They clicked immediately. “Are you ready for somebody to spoil you rotten?” Lorrie asked Dulcie, who was lounging atop the cat tree in the breezeway. Dulcie was. Within a week, she left for her new home in the most elegant carrier I’d ever seen. I missed her, but I knew that she had found her person -- someone who was going to love her the way that her previous owners hadn’t. 

Things were fairly quiet on the foster front for awhile. Then, in the fall, Judy called me. They had just rescued a lot of kittens from a feral cat colony in New Britain. Could I foster four of them?

"I can foster two," I replied firmly.

I went to the Avon Veterinary Clinic, where the furry little refugees were staying. Zeke was working at the kennels there, and he'd already checked them out. "Take the plushy gray one," he'd advised me, "and the tortoiseshell."

Well, I followed his advice in part: I took the stocky gray male kitten. Then I saw his smaller inkblot of a sister. She was hauntingly like Bandit, the big black cat we'd lost to cancer a few years earlier. He, too, had been a velvety little inkblot when I'd gotten him for Zeke....

So she, and not the tortie girl, came home with me. Zeke named the big gray guy "Thor"; and I, determined that his sister should have some goddess power to match, named her "Freya."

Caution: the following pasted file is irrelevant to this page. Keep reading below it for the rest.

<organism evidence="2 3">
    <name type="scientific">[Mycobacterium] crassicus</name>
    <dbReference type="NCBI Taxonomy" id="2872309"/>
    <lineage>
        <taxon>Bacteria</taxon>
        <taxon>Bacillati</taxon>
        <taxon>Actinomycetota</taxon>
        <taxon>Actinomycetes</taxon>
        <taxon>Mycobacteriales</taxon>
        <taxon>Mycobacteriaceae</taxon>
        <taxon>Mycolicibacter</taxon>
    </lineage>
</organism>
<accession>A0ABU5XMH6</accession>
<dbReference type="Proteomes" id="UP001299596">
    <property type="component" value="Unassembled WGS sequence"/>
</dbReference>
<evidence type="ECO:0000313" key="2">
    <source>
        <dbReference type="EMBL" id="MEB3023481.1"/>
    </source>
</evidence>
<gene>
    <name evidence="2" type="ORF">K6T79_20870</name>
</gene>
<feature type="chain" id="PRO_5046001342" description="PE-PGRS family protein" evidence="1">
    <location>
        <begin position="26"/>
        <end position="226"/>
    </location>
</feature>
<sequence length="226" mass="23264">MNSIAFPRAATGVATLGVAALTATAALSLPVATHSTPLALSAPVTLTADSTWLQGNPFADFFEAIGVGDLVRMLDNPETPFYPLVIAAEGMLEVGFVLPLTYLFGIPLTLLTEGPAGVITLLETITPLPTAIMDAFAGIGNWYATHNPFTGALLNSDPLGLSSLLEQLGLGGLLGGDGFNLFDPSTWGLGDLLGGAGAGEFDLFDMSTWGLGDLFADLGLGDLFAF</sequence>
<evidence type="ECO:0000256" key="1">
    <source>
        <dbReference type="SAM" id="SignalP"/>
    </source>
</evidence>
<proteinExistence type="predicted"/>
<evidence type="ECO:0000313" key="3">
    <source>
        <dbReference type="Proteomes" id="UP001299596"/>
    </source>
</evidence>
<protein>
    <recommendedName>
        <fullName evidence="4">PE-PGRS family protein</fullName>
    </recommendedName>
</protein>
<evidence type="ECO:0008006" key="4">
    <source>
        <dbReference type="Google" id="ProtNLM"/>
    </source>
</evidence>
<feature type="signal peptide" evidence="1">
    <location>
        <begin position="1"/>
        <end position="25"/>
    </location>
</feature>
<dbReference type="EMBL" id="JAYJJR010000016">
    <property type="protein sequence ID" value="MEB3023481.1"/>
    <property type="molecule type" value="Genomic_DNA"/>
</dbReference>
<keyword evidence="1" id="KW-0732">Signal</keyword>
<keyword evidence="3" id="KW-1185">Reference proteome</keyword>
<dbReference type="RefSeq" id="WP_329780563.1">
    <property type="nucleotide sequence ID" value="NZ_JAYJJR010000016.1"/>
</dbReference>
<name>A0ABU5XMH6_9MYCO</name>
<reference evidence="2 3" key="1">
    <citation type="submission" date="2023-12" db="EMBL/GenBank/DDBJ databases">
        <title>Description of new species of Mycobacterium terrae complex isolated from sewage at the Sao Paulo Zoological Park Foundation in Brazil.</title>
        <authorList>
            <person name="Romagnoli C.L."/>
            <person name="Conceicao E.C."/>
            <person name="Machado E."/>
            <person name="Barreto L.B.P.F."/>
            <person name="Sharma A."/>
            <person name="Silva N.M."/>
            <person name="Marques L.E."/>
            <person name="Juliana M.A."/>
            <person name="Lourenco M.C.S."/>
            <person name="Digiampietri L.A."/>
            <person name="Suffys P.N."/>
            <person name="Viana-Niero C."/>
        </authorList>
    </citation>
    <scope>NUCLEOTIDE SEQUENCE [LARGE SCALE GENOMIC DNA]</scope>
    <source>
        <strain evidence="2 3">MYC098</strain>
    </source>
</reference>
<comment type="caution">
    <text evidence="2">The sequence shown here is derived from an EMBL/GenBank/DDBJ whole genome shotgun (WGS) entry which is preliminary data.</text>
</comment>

The kittens, blissfully unaware of their foster status, decided that they had traded up into a much nicer cat colony. Thor, who was very much “a cat’s cat,” liked hanging out with the older cats. Freya – whom I’ve always suspected of being a Siamese in disguise -- was more people-oriented and followed me around a lot.

There were a few calls for them. “I think Freya and Thor need to go together,” I told Judy. “I’ll miss them when they go – but I’ll feel better if they’re together.”

Shortly after that, a woman called, expressing interest in both of them. We arranged for her to come see them. She never showed.

The little ripple of interest in Freya and Thor died away. Finally, I called Judy. “About the kittens--,” I began.

“You want to keep them, don’t you?” she replied.

I did, and four years later, they’re still here. They are my foster failures, and I don’t think that I’ve ever failed so happily at anything.


The next batch of foster kittens came the following summer, right around the time that Zeke and his girlfriend, Jordan, moved into their apartment. There were four of them: Milo, a red tabby; Pip and Oblio, two orange-and-white guys and spitting images of the late great Derv Sr.; and Mr. Rochester, a study in gray and white. The boys were able to eat on their own but still relatively young, so I put them in Zeke’s old room.

Phoebe, whose mothering instincts had remained strong, checked on the boys periodically. One morning, she wandered in to discover that Rochester couldn’t quite get the hang of purring and that somebody else had forgotten to cover up in the litterbox. Mama Phoebe swung into action. First, she took care of the mess in the litterbox; then she sat down to work with Rochester. Within a half-hour, he had the beginnings of a very respectable kitten-purr, and everybody had gotten a firm but kindly lecture about The Importance of Covering Up. Only dogs did not cover up, she told them. The kittens were very impressed and took her lecture to heart.

I was impressed, too. Phoebe, I told a friend, was a combination of Elizabeth I and Mary Poppins. Actually, I think that the Elizabeth part of the equation was strong. I could just see her in a farthingale and ruff, fending off her own version of the Spanish Armada…..